President Obama will speak Thursday, Apr. 10 at the Civil Rights Summit to be held at the LBJ Library in Austin from Apr. 8-10. The three-day summit commemorates the 50th anniversary of the signing of the Civil Rights Act of 1964. The act made it unlawful to discriminate in public places, including during elections, at school and at work. Those who are harmed by discrimination on the basis of race, national origin, sexual orientation, or disability still use the act to bring lawsuits.
“As our first African American president, Barack Obama is the fulfillment of the promise of the civil rights legislation delivered by President Johnson and a bi-partisan Congress,” said Mark K. Updegrove, who directs the library named in President Johnson’s honor.
Three former presidents will also speak at the summit: Jimmy Carter on Apr. 8, Bill Clinton on Apr. 9, and George W. Bush on Apr. 10.
Free tickets for the event are no longer available, but the library will stream the summit programs live through Google and the Longhorn Network. The streaming will be accessible online via the Civil Rights Summit’s website.
On Apr. 8, the chief editor of THE DAILY BEAST will moderate two attorneys’ discussion about gay marriage as a civil right. Antonio Villaraigosa, who is the former mayor of Los Angeles, will moderate an immigration discussion between San Antonio Mayor Julian Castro and former Mississippi governor Haley Barbour. The Grammy Museum director will moderate a discussion of music as catalyst for social change, with an introduction by Grammy Award-winning singer-songwriter Patty Griffin. The day will conclude with a talk by Jimmy Carter, the 39th president of the U.S.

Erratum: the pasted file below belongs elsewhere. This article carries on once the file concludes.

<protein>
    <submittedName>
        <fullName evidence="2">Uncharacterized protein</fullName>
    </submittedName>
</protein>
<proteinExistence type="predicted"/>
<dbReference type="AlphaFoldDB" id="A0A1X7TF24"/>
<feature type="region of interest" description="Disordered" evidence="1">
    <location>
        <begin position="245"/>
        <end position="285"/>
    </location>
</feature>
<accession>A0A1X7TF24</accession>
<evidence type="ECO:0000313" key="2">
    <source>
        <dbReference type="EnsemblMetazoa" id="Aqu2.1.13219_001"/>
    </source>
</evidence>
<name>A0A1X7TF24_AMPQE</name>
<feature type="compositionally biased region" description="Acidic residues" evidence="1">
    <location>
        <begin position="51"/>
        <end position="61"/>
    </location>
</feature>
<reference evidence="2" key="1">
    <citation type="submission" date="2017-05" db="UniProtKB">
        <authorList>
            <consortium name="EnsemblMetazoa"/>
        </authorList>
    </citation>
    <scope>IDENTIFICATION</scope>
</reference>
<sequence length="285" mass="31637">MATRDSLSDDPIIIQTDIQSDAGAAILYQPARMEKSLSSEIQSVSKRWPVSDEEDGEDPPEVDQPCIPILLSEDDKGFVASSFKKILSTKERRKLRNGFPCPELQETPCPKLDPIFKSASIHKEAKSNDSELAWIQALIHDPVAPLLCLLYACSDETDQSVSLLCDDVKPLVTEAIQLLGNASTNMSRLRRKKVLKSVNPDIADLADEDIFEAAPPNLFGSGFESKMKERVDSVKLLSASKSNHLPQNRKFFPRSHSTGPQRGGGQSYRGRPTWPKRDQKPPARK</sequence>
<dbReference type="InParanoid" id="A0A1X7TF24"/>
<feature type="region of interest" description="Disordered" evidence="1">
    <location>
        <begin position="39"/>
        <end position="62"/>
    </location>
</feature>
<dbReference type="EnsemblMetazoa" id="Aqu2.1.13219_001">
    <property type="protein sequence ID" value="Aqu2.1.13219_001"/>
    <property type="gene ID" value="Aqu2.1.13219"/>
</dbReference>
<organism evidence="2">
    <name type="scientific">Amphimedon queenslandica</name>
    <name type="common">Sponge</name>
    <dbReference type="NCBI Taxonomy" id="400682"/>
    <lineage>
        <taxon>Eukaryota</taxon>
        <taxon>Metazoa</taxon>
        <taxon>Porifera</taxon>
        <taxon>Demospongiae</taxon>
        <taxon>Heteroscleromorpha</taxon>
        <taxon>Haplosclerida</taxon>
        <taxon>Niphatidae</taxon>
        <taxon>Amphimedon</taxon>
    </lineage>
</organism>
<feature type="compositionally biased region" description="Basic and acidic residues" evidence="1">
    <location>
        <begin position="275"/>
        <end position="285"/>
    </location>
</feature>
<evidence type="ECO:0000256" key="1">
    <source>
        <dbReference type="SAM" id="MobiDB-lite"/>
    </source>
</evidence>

On Apr. 9, journalist Todd Purdum will moderate a discussion of the working relationship in the civil rights arena between President Johnson and Dr. Martin Luther King, Jr. Sports Hall of Famers Jim Brown and Bill Russell will then look back at their efforts to raise civil rights awareness in football and basketball, respectively. Former NAACP Chairman Julian Bond will discuss the civil rights frontier in the 21st Century with Georgia Rep. John Lewis and former congressman and United Nations Ambassador Andrew Young. The day will conclude with a talk by Bill Clinton the 42nd president of the U.S.
The last day of the summit, Apr. 10, will begin with a keynote address by President Obama, the 44th president of the U.S. Former Atlanta mayor Shirley Franklin will moderate a discussion about creating initiatives to advocate for civil rights advancement in the 21st Century between philanthropist and NBA Hall of Famer David Robinson, former First Lady of California and journalist Maria Shriver, and Steve Stoute, who is the founder and CEO of Translation, a marketing firm that helps Fortune 500 companies make their presence felt in popular culture.
The CEO of LiveMedia, Tina Brown, will host a discussion between tennis champion Billie Jean King and Bloomin’ Brands CEO Elizabeth Smith about the contemporary women’s rights movement. U.S. Rep George Miller of California and Margaret Spellings, who is the former U.S. Secretary of Education, will discuss education as the ultimate civil right. CBS News Reporter Bob Schieffer will moderate that discussion. The summit will conclude with a talk by George W. Bush, the 43rd president of the U.S.
First Lady Michelle Obama will attend the summit with the president.
“We are truly honored to host President Obama as the keynote speaker at the LBJ Presidential Library’s Civil Rights Summit,” said Updegrove. “The world has evolved considerably in the half century that has passed since the signing of the 1964 Civil Rights Act.”